This review may contain spoilers. I can handle the truth.
ScreeningNotes’s review published on Letterboxd:
This review may contain spoilers.
I could definitely see this replacing something in my all-time favorites at some point in the future when I've obtained sufficient distance to look at things more objectively. Right now, even after two consecutive screenings, I want nothing more than to watch it a third time. And maybe a fourth.
What's that? You think just because I watched it again you get another reading of the film? But then I'm going to have to spoiler tag it again... Alright fine. Here's The Double Life of Veronique as the confrontation with the contingency of meaning.
This reading focuses more on Véronique (the second Irène Jacob) than Weronika (the first). As she tells Alexandre (the puppeteer), all her life she's felt as if she knows "what she should do"; she has felt the hand of fate guiding her actions. She has always had an outside force leading her forward. That is to say, she has always felt as if her life had a purpose which was external to her own choice or free will, as if her life had a plan or design to which she was not privy.
She liked this about her life. The idea that she's being guided by something other than herself gave her the comfort of her own convictions: if something feels right then it is, because it's "what she should do" as told to her by another. This is why she falls in love with the puppet show, which depicts a fallen dancer rising from the ashes to become something greater (a clear analogy to Weronika, who had to die for Véronique to live). It not only gives purpose to the most traumatic and purposeless of events (death), it does so in a way which literalizes Véronique's feeling of being guided externally (by the puppeteer). This is also why she enjoys the treasure hunt (the shoelace, cigar box, and tape), which feels to her like a series of clues left by an omniscient master guiding her towards a predestined conclusion.
But this is also why she is so traumatized by her meeting with Alexandre at the end of the hunt. When he tells her that he chose her simply because she was a "stranger," she is confronted by the contingency of the world, the element of chance underlying all of our actions, which runs counter to her beliefs about fate and purpose. "Why did you choose me?" she protests, and when he can't come up with a satisfying answer she runs away to hide, trusting that if there is a fate then it will guide them back together.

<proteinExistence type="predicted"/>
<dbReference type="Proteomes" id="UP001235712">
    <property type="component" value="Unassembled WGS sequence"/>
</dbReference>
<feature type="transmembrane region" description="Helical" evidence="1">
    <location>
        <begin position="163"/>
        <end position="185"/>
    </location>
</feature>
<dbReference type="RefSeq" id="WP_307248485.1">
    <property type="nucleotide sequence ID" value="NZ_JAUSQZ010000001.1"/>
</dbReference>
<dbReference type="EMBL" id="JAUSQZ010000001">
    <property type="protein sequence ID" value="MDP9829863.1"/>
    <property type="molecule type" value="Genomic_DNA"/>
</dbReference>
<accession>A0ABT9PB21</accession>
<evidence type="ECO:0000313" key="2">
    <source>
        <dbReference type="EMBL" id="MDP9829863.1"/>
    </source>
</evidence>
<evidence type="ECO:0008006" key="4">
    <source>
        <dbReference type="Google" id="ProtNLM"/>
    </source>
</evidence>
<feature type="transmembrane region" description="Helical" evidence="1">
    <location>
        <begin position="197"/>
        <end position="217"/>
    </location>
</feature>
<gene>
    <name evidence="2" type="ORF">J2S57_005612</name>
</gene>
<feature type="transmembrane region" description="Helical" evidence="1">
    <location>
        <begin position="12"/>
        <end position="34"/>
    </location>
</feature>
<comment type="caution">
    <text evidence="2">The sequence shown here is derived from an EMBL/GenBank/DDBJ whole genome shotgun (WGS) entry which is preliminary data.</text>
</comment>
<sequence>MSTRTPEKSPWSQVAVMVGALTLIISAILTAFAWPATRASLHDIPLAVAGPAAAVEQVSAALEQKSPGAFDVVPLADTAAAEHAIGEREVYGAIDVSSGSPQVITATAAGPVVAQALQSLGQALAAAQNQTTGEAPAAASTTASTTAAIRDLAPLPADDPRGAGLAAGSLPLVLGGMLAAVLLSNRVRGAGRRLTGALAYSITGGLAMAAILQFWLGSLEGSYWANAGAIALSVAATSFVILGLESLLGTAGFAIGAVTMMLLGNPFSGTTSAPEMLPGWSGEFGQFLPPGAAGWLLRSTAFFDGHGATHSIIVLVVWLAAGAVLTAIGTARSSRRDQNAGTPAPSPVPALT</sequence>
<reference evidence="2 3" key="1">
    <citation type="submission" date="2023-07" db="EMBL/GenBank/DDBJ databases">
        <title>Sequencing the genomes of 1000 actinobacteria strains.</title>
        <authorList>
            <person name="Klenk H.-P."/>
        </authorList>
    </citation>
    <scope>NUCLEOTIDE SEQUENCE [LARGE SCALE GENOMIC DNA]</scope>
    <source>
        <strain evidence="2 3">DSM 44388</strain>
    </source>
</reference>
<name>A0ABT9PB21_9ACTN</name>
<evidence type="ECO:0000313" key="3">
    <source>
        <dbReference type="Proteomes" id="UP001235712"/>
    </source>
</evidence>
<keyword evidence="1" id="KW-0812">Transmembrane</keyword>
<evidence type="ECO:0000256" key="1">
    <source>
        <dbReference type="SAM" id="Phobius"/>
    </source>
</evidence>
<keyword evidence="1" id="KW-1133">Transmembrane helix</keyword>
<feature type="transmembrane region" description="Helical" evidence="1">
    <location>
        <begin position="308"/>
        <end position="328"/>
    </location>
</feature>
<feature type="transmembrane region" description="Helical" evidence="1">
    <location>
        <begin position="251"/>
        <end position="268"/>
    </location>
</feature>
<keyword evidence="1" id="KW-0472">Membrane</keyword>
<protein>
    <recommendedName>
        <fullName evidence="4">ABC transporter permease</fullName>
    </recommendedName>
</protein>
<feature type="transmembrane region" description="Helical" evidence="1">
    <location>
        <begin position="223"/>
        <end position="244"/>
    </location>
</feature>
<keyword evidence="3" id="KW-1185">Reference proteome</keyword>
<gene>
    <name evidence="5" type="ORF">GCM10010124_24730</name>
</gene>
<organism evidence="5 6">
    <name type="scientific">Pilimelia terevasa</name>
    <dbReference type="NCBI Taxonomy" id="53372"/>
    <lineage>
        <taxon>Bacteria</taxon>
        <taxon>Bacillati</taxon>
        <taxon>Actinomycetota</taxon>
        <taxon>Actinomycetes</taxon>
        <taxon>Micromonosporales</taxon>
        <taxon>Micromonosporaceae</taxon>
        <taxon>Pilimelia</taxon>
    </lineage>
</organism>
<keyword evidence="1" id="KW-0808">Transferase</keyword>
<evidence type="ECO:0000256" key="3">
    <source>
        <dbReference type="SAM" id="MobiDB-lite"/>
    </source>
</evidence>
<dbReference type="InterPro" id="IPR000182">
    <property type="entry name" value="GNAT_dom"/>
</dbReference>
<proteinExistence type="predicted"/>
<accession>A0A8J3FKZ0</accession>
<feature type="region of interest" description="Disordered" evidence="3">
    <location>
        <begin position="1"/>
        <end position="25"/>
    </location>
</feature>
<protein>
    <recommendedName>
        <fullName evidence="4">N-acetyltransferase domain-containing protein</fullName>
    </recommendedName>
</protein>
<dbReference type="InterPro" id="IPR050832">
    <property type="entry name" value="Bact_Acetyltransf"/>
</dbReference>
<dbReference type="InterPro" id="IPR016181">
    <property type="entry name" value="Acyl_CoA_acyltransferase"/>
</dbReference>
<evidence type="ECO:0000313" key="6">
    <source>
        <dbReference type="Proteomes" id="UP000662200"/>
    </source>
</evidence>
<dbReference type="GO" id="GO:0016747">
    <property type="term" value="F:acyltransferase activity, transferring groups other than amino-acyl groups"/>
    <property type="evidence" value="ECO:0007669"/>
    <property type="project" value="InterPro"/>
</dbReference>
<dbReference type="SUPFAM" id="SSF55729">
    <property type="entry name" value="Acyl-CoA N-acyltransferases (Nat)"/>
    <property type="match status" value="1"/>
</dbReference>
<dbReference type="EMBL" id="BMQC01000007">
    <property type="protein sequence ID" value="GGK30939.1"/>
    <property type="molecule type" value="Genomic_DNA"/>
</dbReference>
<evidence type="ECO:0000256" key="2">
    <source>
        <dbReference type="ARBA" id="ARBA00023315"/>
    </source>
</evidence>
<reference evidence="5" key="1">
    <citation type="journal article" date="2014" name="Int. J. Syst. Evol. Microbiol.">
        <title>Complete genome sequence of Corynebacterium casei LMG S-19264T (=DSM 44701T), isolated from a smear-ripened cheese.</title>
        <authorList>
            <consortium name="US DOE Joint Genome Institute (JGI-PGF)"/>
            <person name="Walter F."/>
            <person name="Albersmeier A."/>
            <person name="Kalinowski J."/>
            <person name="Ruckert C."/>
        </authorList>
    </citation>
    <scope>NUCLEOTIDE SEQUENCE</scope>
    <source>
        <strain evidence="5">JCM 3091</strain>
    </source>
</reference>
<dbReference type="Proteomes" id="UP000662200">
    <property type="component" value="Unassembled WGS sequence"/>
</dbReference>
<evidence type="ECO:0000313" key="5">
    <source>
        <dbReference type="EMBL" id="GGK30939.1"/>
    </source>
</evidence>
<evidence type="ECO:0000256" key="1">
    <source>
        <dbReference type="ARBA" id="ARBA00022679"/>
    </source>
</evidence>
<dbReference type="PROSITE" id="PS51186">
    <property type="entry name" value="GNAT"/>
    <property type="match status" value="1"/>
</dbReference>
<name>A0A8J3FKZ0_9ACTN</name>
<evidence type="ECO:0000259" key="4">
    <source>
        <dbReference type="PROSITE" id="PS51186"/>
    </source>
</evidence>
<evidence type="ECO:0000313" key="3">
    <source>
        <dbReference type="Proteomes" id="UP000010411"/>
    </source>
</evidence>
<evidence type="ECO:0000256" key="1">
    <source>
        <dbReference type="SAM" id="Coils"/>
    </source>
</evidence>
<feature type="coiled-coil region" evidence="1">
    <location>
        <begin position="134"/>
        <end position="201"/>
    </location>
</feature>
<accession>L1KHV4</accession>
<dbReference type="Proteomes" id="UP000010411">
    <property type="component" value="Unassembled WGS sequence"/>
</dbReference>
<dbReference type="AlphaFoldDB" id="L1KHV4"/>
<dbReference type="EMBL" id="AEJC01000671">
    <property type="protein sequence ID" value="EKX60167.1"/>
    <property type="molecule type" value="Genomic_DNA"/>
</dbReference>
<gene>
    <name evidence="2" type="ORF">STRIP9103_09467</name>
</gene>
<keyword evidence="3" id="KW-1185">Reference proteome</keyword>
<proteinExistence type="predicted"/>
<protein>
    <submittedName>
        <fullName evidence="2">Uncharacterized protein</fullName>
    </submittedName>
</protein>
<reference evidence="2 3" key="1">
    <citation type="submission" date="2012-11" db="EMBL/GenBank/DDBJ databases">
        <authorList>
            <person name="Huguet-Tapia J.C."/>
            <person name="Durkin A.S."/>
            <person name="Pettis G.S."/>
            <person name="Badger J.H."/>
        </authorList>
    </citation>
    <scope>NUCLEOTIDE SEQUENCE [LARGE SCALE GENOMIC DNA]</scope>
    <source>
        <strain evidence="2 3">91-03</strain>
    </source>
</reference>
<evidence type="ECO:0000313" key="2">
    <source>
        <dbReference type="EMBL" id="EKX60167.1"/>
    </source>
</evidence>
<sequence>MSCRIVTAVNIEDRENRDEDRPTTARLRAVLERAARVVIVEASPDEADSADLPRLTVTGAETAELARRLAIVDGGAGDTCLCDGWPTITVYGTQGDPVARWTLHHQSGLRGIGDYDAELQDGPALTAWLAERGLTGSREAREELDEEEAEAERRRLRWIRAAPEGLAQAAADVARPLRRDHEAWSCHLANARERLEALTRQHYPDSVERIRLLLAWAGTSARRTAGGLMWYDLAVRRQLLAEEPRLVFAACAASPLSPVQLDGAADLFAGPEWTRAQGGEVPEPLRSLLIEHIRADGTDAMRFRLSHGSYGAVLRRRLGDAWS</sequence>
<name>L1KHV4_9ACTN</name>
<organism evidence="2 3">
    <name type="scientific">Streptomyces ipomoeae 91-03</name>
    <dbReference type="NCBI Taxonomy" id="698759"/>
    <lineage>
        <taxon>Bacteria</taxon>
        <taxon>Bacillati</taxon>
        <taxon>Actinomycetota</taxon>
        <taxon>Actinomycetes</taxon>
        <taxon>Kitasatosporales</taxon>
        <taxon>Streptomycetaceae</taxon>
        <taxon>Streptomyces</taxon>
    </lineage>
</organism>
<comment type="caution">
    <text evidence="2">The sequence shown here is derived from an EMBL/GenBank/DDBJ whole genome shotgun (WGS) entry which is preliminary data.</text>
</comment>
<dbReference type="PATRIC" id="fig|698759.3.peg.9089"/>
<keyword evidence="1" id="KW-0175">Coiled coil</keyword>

And it does. After taking a taxi to a hotel, Alexandre somehow finds her, and the two share a room together. But she is disturbed again when she sees the picture she took of Weronika: here is another person who looks exactly like her in every way except the coat she wears; a copy of herself, but one which made different choices. This shows her how different she could have been if she had made different choices herself, and again reveals the lack of a guiding hand of fate. If this woman who looks exactly like me could also be so different, how could I have been different?
The final confrontation with this contingent nature of reality comes when Alexandre shows Véronique the puppets he made to look like her—two of them, in case one gets damaged (another clear analogy to Weronika). By manipulating the puppets herself, she realizes that she is making her own decisions, that there is no omniscient force directing her actions. She is her own puppeteer. But if there's nothing guiding her actions, how does she know what's right? How do her actions have meaning if they're not part of a bigger picture? This is ultimately too much for her, and she returns to the seclusion of her father's house in the country.